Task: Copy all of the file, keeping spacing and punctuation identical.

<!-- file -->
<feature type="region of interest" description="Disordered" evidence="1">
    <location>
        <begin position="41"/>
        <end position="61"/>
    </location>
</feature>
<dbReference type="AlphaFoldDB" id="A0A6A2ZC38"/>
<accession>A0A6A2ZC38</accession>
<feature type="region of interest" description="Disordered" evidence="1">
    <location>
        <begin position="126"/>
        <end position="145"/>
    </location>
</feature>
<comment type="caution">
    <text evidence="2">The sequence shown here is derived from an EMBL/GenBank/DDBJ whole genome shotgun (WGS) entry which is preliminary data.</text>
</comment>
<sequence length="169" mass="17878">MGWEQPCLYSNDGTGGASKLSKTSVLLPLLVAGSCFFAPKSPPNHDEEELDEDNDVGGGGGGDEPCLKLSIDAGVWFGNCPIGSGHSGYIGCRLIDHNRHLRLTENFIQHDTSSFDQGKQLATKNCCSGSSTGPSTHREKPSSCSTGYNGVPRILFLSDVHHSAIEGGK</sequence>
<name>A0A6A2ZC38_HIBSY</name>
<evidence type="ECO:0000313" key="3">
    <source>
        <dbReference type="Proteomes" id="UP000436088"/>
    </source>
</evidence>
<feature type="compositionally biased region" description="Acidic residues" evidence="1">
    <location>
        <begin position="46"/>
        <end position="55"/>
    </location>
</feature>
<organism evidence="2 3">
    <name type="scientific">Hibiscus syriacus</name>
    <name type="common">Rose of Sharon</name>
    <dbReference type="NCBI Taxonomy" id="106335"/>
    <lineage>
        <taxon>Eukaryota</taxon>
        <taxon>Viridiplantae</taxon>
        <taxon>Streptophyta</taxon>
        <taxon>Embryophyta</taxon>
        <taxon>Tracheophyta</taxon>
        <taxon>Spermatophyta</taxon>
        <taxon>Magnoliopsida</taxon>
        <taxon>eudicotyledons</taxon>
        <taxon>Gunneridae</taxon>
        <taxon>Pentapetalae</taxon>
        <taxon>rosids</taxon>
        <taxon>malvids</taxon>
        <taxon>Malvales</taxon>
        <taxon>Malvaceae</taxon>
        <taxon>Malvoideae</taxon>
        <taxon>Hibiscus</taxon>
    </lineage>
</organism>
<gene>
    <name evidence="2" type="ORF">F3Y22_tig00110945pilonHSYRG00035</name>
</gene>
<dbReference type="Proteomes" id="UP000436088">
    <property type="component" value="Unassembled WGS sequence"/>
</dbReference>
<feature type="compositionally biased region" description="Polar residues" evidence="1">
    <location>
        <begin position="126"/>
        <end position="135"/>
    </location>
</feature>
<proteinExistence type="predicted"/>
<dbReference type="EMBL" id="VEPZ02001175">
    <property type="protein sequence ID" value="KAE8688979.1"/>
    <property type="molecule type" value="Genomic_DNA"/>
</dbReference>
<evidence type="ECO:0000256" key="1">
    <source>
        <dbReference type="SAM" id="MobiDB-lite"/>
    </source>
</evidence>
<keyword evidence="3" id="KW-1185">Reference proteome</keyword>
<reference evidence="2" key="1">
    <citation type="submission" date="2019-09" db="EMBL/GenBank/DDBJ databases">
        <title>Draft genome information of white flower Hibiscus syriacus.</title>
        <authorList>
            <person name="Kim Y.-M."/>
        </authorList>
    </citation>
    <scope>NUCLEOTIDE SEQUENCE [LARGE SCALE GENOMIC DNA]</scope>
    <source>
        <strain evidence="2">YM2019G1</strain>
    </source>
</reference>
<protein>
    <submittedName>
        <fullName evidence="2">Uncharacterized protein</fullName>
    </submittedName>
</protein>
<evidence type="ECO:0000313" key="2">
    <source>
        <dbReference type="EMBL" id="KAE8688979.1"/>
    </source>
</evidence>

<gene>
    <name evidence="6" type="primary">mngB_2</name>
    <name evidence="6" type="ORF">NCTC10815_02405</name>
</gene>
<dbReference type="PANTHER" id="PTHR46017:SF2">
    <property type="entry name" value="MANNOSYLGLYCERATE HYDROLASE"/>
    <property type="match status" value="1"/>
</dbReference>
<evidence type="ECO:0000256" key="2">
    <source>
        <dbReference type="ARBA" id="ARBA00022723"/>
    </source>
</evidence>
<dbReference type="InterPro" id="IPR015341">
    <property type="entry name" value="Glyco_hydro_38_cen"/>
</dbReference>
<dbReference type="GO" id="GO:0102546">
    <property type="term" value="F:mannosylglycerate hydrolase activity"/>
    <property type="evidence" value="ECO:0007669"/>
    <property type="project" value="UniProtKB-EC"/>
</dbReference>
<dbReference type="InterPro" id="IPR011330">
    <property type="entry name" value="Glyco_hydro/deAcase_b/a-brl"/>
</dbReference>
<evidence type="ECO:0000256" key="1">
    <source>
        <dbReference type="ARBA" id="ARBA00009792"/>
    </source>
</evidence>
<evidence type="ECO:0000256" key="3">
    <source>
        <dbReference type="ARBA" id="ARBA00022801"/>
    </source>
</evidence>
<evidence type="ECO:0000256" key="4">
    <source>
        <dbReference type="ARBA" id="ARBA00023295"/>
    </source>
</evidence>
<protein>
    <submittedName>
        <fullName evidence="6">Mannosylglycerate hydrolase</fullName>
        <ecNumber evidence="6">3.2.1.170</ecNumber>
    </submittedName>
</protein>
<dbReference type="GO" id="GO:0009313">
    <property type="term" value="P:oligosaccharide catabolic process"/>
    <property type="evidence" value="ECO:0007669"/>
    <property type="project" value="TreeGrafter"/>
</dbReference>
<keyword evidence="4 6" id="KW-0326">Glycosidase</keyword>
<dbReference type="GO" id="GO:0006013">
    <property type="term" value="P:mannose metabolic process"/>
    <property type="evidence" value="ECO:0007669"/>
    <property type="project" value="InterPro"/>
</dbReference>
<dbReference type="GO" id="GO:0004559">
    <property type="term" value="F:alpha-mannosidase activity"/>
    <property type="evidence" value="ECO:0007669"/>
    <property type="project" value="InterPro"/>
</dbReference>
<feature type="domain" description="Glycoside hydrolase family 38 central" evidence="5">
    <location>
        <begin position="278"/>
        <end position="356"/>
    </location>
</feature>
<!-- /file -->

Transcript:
<feature type="region of interest" description="Disordered" evidence="1">
    <location>
        <begin position="41"/>
        <end position="61"/>
    </location>
</feature>
<dbReference type="AlphaFoldDB" id="A0A6A2ZC38"/>
<accession>A0A6A2ZC38</accession>
<feature type="region of interest" description="Disordered" evidence="1">
    <location>
        <begin position="126"/>
        <end position="145"/>
    </location>
</feature>
<comment type="caution">
    <text evidence="2">The sequence shown here is derived from an EMBL/GenBank/DDBJ whole genome shotgun (WGS) entry which is preliminary data.</text>
</comment>
<sequence length="169" mass="17878">MGWEQPCLYSNDGTGGASKLSKTSVLLPLLVAGSCFFAPKSPPNHDEEELDEDNDVGGGGGGDEPCLKLSIDAGVWFGNCPIGSGHSGYIGCRLIDHNRHLRLTENFIQHDTSSFDQGKQLATKNCCSGSSTGPSTHREKPSSCSTGYNGVPRILFLSDVHHSAIEGGK</sequence>
<name>A0A6A2ZC38_HIBSY</name>
<evidence type="ECO:0000313" key="3">
    <source>
        <dbReference type="Proteomes" id="UP000436088"/>
    </source>
</evidence>
<feature type="compositionally biased region" description="Acidic residues" evidence="1">
    <location>
        <begin position="46"/>
        <end position="55"/>
    </location>
</feature>
<organism evidence="2 3">
    <name type="scientific">Hibiscus syriacus</name>
    <name type="common">Rose of Sharon</name>
    <dbReference type="NCBI Taxonomy" id="106335"/>
    <lineage>
        <taxon>Eukaryota</taxon>
        <taxon>Viridiplantae</taxon>
        <taxon>Streptophyta</taxon>
        <taxon>Embryophyta</taxon>
        <taxon>Tracheophyta</taxon>
        <taxon>Spermatophyta</taxon>
        <taxon>Magnoliopsida</taxon>
        <taxon>eudicotyledons</taxon>
        <taxon>Gunneridae</taxon>
        <taxon>Pentapetalae</taxon>
        <taxon>rosids</taxon>
        <taxon>malvids</taxon>
        <taxon>Malvales</taxon>
        <taxon>Malvaceae</taxon>
        <taxon>Malvoideae</taxon>
        <taxon>Hibiscus</taxon>
    </lineage>
</organism>
<gene>
    <name evidence="2" type="ORF">F3Y22_tig00110945pilonHSYRG00035</name>
</gene>
<dbReference type="Proteomes" id="UP000436088">
    <property type="component" value="Unassembled WGS sequence"/>
</dbReference>
<feature type="compositionally biased region" description="Polar residues" evidence="1">
    <location>
        <begin position="126"/>
        <end position="135"/>
    </location>
</feature>
<proteinExistence type="predicted"/>
<dbReference type="EMBL" id="VEPZ02001175">
    <property type="protein sequence ID" value="KAE8688979.1"/>
    <property type="molecule type" value="Genomic_DNA"/>
</dbReference>
<evidence type="ECO:0000256" key="1">
    <source>
        <dbReference type="SAM" id="MobiDB-lite"/>
    </source>
</evidence>
<keyword evidence="3" id="KW-1185">Reference proteome</keyword>
<reference evidence="2" key="1">
    <citation type="submission" date="2019-09" db="EMBL/GenBank/DDBJ databases">
        <title>Draft genome information of white flower Hibiscus syriacus.</title>
        <authorList>
            <person name="Kim Y.-M."/>
        </authorList>
    </citation>
    <scope>NUCLEOTIDE SEQUENCE [LARGE SCALE GENOMIC DNA]</scope>
    <source>
        <strain evidence="2">YM2019G1</strain>
    </source>
</reference>
<protein>
    <submittedName>
        <fullName evidence="2">Uncharacterized protein</fullName>
    </submittedName>
</protein>
<evidence type="ECO:0000313" key="2">
    <source>
        <dbReference type="EMBL" id="KAE8688979.1"/>
    </source>
</evidence>

<gene>
    <name evidence="6" type="primary">mngB_2</name>
    <name evidence="6" type="ORF">NCTC10815_02405</name>
</gene>
<dbReference type="PANTHER" id="PTHR46017:SF2">
    <property type="entry name" value="MANNOSYLGLYCERATE HYDROLASE"/>
    <property type="match status" value="1"/>
</dbReference>
<evidence type="ECO:0000256" key="2">
    <source>
        <dbReference type="ARBA" id="ARBA00022723"/>
    </source>
</evidence>
<dbReference type="InterPro" id="IPR015341">
    <property type="entry name" value="Glyco_hydro_38_cen"/>
</dbReference>
<dbReference type="GO" id="GO:0102546">
    <property type="term" value="F:mannosylglycerate hydrolase activity"/>
    <property type="evidence" value="ECO:0007669"/>
    <property type="project" value="UniProtKB-EC"/>
</dbReference>
<dbReference type="InterPro" id="IPR011330">
    <property type="entry name" value="Glyco_hydro/deAcase_b/a-brl"/>
</dbReference>
<evidence type="ECO:0000256" key="1">
    <source>
        <dbReference type="ARBA" id="ARBA00009792"/>
    </source>
</evidence>
<evidence type="ECO:0000256" key="3">
    <source>
        <dbReference type="ARBA" id="ARBA00022801"/>
    </source>
</evidence>
<evidence type="ECO:0000256" key="4">
    <source>
        <dbReference type="ARBA" id="ARBA00023295"/>
    </source>
</evidence>
<protein>
    <submittedName>
        <fullName evidence="6">Mannosylglycerate hydrolase</fullName>
        <ecNumber evidence="6">3.2.1.170</ecNumber>
    </submittedName>
</protein>
<dbReference type="GO" id="GO:0009313">
    <property type="term" value="P:oligosaccharide catabolic process"/>
    <property type="evidence" value="ECO:0007669"/>
    <property type="project" value="TreeGrafter"/>
</dbReference>
<keyword evidence="4 6" id="KW-0326">Glycosidase</keyword>
<dbReference type="GO" id="GO:0006013">
    <property type="term" value="P:mannose metabolic process"/>
    <property type="evidence" value="ECO:0007669"/>
    <property type="project" value="InterPro"/>
</dbReference>
<dbReference type="GO" id="GO:0004559">
    <property type="term" value="F:alpha-mannosidase activity"/>
    <property type="evidence" value="ECO:0007669"/>
    <property type="project" value="InterPro"/>
</dbReference>
<feature type="domain" description="Glycoside hydrolase family 38 central" evidence="5">
    <location>
        <begin position="278"/>
        <end position="356"/>
    </location>
</feature>